Dorna boss Carmelo Ezpeleta says he expects MotoGP riders to take pay cuts in the wake of the global coronavirus pandemic, including those that have already signed contract renewals for 2021.
The COVID-19 outbreak that has caused the opening nine races of the 2020 season to be either cancelled or postponed has placed great financial stress upon the teams that make up the grand prix racing paddock, which have been starved of their usual income.
Series promoter Dorna has assembled a €9m aid package to help teams through the next few months, but Ezpeleta says riders will also need to play their part in allowing the championship to weather the crisis.
Right now only five of the 22 MotoGP riders have contracts beyond 2020, with Alex Rins (Suzuki) joining Marc Marquez (Honda), Maverick Vinales, Fabio Quartararo (both Yamaha) and Tito Rabat (Avintia Ducati) on that list last weekend.
“I think everyone will negotiate downwards, not just those riders who haven’t renewed,” Ezpeleta told Spanish radio station Onda Cero on Sunday.
“Riders can have a contract, but the agreements are always signed in a normal situation. In case of force majeure it is different and I think that will not be a problem.
“Everybody understands what you legitimately earn when you do your job, but it’s another thing when you’re at home going through a situation that nobody wants to have.”
Ezpeleta also revealed that Dorna has trimmed the salaries of its own staff.
“What we’ve contemplated is a series of measures at Dorna, just as the teams will have reached an agreement with their workers that they are not doing anything to pay them less, we have lowered our salaries,” he said.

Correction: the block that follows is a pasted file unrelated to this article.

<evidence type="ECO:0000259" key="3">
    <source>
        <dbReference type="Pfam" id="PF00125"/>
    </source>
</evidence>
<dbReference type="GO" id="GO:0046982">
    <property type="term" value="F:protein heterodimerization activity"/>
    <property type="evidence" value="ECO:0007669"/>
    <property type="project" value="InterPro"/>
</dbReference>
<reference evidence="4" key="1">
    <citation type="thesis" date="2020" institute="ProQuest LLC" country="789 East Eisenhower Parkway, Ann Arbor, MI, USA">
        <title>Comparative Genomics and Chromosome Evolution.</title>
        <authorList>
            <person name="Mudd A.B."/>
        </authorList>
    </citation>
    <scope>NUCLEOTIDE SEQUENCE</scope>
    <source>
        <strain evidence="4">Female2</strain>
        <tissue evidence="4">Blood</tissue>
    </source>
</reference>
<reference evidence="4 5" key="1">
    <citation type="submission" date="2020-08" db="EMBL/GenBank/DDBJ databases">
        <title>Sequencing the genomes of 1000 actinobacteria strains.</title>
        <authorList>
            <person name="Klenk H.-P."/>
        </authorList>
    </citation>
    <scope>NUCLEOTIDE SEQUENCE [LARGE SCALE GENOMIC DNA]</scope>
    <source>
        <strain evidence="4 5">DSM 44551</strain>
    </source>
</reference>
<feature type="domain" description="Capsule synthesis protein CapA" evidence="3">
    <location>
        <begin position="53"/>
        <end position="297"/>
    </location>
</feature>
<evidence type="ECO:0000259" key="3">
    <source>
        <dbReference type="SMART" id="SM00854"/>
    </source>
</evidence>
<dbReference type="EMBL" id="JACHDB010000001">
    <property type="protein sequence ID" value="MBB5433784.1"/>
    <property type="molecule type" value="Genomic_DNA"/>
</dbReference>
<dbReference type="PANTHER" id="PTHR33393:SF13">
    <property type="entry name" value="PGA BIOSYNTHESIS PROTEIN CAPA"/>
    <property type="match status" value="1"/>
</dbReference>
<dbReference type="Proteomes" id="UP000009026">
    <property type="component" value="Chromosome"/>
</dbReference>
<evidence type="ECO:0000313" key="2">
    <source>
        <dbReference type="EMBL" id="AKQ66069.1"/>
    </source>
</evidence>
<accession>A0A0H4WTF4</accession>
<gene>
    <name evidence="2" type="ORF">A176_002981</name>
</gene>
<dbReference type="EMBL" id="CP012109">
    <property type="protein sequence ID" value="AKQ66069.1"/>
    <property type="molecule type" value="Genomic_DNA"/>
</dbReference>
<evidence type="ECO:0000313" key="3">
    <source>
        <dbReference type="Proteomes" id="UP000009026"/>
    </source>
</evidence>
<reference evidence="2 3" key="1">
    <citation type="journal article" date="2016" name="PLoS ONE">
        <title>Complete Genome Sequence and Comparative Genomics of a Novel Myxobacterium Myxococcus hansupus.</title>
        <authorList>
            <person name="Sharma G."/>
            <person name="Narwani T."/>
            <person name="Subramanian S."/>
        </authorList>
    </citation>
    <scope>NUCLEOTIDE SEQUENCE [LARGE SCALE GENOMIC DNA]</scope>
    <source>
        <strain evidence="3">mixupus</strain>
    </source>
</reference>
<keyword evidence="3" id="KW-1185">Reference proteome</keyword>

“We will all, by mutual agreement, reduce our salaries until the championship is back on track as planned.”
Although June’s Dutch TT is currently the provisional season opener, Ezpeleta said that “we are working to have races from August”, suggesting the earliest possible curtain-raiser would be the Czech Grand Prix at Brno.
When racing finally does resume, it has been suggested that teams will be asked to bring along only a bare minimum of personnel to the tracks.
But Ezpeleta categorically ruled out holding races only for MotoGP and abandoning the Moto2 and Moto3 campaigns that were able to get underway at Qatar last month.
“We have contemplated reducing the number of people who can enter the paddock and in those calculations we include all three categories,” he said. “This issue was discussed with the manufacturers and is ruled out.
“If the main income is TV and advertising money, we have to give [audiences] a certain number of races, it would be a much less generous show [without Moto2 and Moto3].
“When this is over, people will be eager to see races and we have to give them a product that has a certain duration.”